While military courts share similarities with civilian courts, many of the procedures are different. While the court-martial process isn’t completely unfamiliar, it is imperative to find a lawyer with experience dealing with these courts. This article will outline the entire court-martial process.
A court-martial does not prosecute violations of federal or state criminal codes. The Uniform Code of Military Justice (UCMJ) is the rule of law in military courts. Just like state and federal laws, the UCMJ contains a long list of criminal offenses. The UCMJ contains rules for offenses such as murder, sexual assault, and stealing. However, there are additional rules like disobeying an officer that the UCMJ covers.
Types of Court-Martial
There are three types of court-martials. However, before the soldier can be court-martialed, an Article 32 hearing must be held. An Article 32 hearing is similar to a grand jury. An investigating officer reviews all of the evidence and makes a decision about proceeding with the court-martial process. The defendant can also present their evidence and cross-examine the prosecution’s witnesses. If the investigating officer decides that there is enough evidence the case proceeds.
A summary court-martial is rare these days. This court-martial process is the lowest level of UCMJ offenses. However, most of these offenders are given the option of an Article 15 proceeding. An Article 15 hearing is a nonjudicial punishment. Therefore, the defendant will receive no criminal record in the event of a conviction. A summary court-martial is slightly different because it is a jury trial and can result in a federal conviction.
The maximum penalty that a summary court-martial can impose is:
- 30 days of confinement or hard labor without penalty.
- Forfeiture of 2/3 of pay for one month.
- Reduction to E-1, the lowest pay grade.
The second court-martial process is a special court-martial. Special court-martials usually try offenses of medium severity. These courts-martial have a judge, jury, and prosecuting and defense attorneys. The jury, also known as a panel, is made up of at least three military members.
The maximum penalty that a special court-martial can impose is:
- 12 months of confinement in a military prison.
- Forfeiture of 2/3 pay for up to 12 months.
- Reduction to E-1, the lowest pay grade.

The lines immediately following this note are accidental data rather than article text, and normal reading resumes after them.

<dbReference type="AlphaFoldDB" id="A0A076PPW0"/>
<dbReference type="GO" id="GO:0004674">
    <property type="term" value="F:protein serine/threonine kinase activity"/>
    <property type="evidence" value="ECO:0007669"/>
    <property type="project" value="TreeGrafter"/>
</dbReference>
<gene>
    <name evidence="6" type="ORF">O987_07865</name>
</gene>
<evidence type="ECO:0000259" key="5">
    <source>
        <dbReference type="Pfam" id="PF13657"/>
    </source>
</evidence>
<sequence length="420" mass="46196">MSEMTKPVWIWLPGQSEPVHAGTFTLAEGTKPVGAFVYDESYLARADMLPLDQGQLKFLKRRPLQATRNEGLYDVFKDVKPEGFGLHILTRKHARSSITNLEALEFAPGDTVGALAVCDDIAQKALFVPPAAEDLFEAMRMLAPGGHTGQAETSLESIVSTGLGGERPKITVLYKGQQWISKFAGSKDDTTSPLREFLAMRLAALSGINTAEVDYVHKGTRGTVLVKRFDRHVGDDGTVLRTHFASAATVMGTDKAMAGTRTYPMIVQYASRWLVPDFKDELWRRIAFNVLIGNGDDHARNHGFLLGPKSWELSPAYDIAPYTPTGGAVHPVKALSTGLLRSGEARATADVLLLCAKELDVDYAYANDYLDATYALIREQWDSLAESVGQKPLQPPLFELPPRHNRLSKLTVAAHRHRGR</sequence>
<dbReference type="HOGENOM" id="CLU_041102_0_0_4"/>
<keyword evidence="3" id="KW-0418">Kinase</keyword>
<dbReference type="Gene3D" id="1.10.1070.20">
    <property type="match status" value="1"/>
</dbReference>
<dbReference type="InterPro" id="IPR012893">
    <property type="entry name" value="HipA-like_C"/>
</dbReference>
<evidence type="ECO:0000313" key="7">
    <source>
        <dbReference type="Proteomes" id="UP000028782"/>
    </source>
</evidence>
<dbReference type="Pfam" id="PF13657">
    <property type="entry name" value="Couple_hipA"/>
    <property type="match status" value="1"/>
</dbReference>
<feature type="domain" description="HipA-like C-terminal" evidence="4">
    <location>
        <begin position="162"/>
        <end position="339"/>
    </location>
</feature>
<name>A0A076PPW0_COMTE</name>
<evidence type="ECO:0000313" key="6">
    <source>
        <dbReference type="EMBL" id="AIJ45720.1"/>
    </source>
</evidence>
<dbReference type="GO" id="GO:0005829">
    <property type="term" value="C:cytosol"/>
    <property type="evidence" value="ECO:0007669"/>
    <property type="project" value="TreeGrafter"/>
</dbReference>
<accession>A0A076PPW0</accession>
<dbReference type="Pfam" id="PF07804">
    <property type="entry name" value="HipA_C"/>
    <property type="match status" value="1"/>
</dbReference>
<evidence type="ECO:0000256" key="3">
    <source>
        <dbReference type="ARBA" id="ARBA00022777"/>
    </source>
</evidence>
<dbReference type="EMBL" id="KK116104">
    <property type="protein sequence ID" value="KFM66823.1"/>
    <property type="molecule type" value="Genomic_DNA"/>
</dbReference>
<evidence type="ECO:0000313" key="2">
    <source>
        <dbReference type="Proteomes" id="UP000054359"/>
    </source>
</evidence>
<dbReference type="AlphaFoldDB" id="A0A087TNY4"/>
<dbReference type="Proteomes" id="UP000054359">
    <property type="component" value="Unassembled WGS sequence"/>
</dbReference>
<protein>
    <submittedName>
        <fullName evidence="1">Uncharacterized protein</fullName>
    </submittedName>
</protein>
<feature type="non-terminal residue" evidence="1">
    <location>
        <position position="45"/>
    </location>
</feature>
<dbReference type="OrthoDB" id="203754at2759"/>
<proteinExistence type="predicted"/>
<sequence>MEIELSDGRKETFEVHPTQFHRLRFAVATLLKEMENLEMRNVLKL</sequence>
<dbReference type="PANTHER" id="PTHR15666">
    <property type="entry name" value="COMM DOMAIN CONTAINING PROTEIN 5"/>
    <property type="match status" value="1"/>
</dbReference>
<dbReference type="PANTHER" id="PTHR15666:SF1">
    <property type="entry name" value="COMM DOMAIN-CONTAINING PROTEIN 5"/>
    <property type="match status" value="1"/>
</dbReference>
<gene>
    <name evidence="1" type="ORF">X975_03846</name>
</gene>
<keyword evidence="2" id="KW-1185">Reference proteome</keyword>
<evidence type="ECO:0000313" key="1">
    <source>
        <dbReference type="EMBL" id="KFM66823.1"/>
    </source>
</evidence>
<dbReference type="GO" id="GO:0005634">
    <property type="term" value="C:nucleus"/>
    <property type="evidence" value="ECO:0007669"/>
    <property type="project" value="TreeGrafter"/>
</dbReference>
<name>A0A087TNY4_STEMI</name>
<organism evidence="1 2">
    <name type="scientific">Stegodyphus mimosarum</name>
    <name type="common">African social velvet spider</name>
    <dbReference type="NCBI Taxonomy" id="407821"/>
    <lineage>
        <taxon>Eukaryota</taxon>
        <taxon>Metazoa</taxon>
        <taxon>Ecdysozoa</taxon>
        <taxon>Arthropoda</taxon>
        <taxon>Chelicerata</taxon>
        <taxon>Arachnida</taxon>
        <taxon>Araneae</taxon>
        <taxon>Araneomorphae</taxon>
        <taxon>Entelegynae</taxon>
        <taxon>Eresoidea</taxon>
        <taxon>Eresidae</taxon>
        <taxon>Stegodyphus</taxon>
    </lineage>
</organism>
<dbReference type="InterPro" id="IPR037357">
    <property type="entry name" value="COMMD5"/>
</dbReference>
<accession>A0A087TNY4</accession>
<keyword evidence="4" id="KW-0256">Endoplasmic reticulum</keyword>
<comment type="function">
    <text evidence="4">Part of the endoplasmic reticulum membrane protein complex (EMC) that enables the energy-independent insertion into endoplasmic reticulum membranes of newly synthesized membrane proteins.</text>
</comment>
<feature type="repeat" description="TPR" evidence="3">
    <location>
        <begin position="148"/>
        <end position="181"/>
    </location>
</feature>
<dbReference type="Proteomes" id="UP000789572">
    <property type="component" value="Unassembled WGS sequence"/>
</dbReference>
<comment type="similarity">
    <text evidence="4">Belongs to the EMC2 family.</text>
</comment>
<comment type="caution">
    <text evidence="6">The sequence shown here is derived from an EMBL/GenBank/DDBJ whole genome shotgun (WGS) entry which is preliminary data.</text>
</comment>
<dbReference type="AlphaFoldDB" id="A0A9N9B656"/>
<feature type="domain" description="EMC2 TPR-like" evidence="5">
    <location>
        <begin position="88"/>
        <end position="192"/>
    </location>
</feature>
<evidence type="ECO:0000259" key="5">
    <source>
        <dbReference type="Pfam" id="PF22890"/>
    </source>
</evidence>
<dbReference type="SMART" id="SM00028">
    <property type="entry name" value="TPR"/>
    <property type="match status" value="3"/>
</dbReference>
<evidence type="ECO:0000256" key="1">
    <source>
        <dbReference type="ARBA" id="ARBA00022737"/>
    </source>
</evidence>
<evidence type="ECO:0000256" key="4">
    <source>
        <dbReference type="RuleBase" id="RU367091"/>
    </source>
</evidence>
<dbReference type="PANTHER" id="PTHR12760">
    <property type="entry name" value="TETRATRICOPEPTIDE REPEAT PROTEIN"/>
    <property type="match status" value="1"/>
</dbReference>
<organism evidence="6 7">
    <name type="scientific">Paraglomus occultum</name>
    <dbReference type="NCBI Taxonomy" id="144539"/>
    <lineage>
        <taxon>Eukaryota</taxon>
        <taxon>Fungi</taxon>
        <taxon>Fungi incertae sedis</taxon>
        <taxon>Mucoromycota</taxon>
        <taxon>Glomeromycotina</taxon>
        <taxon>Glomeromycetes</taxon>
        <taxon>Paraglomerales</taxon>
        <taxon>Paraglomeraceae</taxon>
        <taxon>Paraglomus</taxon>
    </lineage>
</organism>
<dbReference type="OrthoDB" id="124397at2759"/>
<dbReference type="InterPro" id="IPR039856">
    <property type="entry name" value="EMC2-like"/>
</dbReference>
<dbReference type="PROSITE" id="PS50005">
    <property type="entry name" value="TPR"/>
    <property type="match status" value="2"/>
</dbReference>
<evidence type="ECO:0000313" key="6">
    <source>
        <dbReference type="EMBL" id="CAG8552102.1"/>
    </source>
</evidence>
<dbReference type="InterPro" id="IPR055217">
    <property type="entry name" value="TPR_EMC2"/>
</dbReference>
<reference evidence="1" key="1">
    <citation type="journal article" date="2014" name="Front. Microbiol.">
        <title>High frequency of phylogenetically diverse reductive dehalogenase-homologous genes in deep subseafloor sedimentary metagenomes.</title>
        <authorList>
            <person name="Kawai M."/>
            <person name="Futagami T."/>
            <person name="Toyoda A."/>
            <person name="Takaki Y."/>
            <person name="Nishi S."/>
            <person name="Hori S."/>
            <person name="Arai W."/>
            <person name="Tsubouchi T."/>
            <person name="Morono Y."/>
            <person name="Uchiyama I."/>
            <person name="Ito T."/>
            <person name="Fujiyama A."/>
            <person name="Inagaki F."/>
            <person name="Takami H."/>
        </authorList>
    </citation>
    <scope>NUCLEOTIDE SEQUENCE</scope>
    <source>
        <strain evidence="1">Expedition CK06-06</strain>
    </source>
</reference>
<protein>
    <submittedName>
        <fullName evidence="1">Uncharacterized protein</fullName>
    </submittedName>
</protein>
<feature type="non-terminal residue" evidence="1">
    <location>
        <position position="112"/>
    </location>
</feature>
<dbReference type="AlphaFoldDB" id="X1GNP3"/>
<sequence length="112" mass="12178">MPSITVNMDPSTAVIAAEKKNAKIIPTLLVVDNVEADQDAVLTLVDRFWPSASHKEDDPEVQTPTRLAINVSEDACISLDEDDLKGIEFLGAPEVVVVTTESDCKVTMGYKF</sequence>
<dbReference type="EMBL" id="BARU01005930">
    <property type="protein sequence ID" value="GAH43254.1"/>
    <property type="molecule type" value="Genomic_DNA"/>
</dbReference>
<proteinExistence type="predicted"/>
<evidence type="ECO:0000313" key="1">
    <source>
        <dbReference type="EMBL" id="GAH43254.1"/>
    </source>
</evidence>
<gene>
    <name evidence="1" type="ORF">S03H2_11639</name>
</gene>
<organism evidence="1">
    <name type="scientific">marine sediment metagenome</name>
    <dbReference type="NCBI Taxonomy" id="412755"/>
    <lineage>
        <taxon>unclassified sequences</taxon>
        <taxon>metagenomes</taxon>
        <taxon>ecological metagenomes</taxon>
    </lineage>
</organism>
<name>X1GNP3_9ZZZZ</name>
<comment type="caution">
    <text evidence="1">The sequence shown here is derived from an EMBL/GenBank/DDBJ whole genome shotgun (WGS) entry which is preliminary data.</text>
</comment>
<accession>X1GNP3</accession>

- Lastly, a special court-martial can discharge the soldier for misconduct.
The third court-martial process is a general court-martial. A general court-martial usually hears the most severe criminal offenses. Murder, rape, and robbery are examples of charges that a general court-martial will hear. There are five jurors or panel members in a general court-martial instead of three. The court can impose any sentence it chooses including life in prison as well as death.
The Court-Martial Process: Judge and Jury
One of the biggest differences between a civilian court case and a court-martial is the judge. The judge in a court-martial is from the ranks of the Judge Advocate General Corps. These judges are usually veterans of military courtrooms. Almost every military lawyer serve as both prosecutors as well as defense attorneys. Experience from both sides of the courtroom allows them to judge cases more fairly. The judge will make rulings during the trial on things such as the admissibility of evidence. However, the defendant can challenge these rulings through the military court of appeals.
Secondly, the jury, which is also known as a panel is also different in a court martial. In a court-martial, the panel is hand picked by the convening authority. The convening authority is the commander who is responsible for the soldier facing a court-martial. The defendant in the court-martial has some say in the panel. The defendant can choose to forgo a panel altogether and allow the judge to deliver the verdict in the case. Also, the defendant can request that the sergeants comprise at least one-third of the panel. Sergeants are enlisted personnel who have worked their way up the ranks of their respective military branch. The court-martial only requires that two-thirds of the jury votes guilty, to result in a conviction. In capital cases, there must be a unanimous verdict.
After the verdict, the convening authority reviews the case as well as the punishment. The convening authority can decide whether or not to alter the punishment.
New York Military Attorney
Troy Smith has experience defending people from the court-martial process. He will use his knowledge and expertise to help you navigate through one of the most difficult times in your life. Also, Attorney Smith can help you formulate the best defense for your case. Contact New York military attorney Troy Smith today.